Intel bill ‘not licence to kill’

Intel bill ‘not licence to kill’

ANKARA - Hürriyet Daily News
Intel bill ‘not licence to kill’

Republican People’s Party (CHP) leader Kemal Kılıçdaroğlu says they will go to the Constitutional Court, if the intelligence bill is signed into law. ‘The bill is a great risk for democracy. It would plunge the state into illegality,’ he said yesterday.

The main opposition vowed yesterday to ask the Constitutional Court to scrap a bill intended to shield intelligence officials from prosecution, while the government mulled changes in the draft to narrow its scope.

“If the bill is signed into law, we will naturally go to the Constitutional Court. The bill is a great risk for democracy. It would plunge the state into illegality,” Republican People’s Party (CHP) leader Kemal Kılıçdaroğlu said on NTV television.

Stepping back in the face of objection, the ruling Justice and Development Party (AKP) was considering revisions to the wording of the bill, as well as the scope of protection it would provide. Changes are likely to indicate that those who have protection while carrying out “special tasks” would be not be just anybody, but “public officials assigned to certain non-operational duties,” Deputy Prime Minister Bekir Bozdağ said.

However, Kılıçdaroğlu recalled that the Constitutional Court decided unanimously to cancel a similar arrangement in 2005.

The amendment to the act regulating the National Intelligence Organization (MİT), drafted hastily to forestall an investigation into MİT chief Hakan Fidan and other officials, has come under fire for stipulating that the prime minister’s permission would be required to investigate not only MİT members but also those the prime minister assigns to a “special task.” Critics argue the bill would allow the PM to order acts outside the law.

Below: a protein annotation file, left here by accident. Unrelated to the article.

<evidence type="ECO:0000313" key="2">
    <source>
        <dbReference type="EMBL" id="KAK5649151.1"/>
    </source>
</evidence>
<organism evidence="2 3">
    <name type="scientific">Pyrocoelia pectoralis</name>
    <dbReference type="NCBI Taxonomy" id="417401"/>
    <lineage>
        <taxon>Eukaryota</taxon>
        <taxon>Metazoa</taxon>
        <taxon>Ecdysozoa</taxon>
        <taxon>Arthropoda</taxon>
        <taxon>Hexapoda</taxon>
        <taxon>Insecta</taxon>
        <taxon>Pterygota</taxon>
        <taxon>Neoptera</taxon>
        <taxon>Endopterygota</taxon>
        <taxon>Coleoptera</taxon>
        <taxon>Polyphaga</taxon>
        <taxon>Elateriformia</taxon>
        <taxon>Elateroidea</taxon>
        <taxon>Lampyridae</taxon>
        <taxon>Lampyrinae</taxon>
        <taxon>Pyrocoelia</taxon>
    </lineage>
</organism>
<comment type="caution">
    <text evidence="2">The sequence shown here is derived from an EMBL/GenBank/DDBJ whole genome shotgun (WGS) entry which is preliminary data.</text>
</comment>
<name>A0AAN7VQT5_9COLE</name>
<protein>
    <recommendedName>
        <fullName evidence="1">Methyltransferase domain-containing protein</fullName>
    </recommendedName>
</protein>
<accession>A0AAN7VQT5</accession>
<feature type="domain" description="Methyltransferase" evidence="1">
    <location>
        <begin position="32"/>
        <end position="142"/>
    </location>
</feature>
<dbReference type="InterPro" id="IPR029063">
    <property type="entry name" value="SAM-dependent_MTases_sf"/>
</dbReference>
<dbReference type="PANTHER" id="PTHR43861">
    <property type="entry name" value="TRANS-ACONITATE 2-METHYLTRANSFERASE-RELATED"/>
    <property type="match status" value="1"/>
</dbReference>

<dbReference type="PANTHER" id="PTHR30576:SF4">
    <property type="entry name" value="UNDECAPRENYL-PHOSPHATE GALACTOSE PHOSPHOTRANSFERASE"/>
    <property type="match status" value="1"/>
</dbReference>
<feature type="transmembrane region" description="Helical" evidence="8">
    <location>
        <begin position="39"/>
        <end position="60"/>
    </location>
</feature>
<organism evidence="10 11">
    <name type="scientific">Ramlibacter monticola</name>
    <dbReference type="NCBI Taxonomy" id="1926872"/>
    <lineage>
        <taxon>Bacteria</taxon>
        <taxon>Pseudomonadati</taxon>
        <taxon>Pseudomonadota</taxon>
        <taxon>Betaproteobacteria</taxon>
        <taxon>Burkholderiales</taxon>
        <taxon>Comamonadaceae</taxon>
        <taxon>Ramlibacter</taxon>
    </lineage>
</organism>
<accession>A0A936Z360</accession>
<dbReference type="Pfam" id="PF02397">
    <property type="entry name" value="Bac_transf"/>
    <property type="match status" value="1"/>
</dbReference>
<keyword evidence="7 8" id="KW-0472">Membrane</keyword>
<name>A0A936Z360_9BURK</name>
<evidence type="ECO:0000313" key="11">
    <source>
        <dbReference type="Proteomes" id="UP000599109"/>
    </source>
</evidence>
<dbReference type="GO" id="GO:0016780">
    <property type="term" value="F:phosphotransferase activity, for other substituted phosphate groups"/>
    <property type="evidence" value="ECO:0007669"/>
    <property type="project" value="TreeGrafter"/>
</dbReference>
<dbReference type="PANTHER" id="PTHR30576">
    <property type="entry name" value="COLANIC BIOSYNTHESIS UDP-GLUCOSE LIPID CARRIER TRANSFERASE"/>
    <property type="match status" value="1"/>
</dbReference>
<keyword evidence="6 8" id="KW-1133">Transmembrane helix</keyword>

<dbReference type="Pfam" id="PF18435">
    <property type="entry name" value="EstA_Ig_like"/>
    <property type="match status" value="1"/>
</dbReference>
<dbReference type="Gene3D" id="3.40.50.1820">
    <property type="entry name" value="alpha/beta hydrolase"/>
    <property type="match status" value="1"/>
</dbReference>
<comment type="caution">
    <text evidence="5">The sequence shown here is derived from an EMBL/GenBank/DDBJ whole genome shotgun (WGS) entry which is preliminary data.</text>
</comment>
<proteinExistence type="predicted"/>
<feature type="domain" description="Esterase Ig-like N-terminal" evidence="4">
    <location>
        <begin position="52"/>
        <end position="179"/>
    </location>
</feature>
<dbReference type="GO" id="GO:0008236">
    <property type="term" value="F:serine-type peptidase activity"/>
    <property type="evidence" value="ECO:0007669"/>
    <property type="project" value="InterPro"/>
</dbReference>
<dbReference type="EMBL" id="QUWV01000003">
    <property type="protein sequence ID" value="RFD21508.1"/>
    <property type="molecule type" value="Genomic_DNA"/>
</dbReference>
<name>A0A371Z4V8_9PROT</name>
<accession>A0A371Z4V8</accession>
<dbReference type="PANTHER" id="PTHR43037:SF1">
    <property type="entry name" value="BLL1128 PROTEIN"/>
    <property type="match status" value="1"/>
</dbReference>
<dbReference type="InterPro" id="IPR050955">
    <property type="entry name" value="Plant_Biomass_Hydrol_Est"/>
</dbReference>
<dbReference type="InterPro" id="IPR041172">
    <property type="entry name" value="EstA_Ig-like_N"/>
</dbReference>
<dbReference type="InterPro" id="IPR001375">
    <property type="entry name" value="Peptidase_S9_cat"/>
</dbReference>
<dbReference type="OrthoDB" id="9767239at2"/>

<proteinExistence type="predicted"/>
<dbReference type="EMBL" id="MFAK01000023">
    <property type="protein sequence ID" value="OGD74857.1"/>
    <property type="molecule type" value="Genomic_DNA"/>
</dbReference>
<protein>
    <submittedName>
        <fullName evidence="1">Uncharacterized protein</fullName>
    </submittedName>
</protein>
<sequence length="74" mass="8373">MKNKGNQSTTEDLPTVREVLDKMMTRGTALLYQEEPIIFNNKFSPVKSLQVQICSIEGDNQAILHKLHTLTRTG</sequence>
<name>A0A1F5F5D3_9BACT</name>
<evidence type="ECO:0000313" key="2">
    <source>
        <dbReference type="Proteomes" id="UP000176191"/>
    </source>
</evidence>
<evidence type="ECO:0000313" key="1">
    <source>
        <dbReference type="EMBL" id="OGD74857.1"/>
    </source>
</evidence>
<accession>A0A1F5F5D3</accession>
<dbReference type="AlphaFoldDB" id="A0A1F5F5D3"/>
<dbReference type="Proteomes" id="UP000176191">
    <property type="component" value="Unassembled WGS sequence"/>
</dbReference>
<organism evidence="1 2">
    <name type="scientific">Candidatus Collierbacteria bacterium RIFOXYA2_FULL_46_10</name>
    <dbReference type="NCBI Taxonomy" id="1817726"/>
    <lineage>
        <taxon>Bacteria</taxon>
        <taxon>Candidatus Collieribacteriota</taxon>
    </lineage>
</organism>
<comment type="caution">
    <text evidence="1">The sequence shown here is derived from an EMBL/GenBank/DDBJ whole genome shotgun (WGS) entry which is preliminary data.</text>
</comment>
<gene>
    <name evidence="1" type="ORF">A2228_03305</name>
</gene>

The draft was to hit Parliament floor late yesterday, after the Hürriyet Daily News went to print.
MİT chief Fidan and four others were summoned for questioning last week on claims that MİT colluded with the Kurdistan Communities Union (KCK), the alleged urban extention of the outlawed Kurdistan Workers’ Party (PKK). The fact that all five have been involved in peace talks with the PKK sparked concern that the prosecutors were targeting government policies on the Kurdish issue. About a dozen policemen have since been removed from the investigation.

Justice Minister Sadullah Ergin yesterday gave the go-ahead for a preliminary investigation into prosecutor Sadrettin Sarıkaya, who had summoned the MİT officials but was also removed from the probe, Anatolia news agency reported. The Supreme Board of Judges and Prosecutors (HSYK) will investigate Sarıkaya on charges that he breached the secrecy of the probe by leaking documents to the media.

In further comments yesterday, Kılıçdaroğlu said there was no concrete evidence to confirm suggestions that the MİT crisis was the result of a power struggle between the AKP and the influential Islamic community of Fethullah Gülen, which is said to control key positions in the police and the judiciary.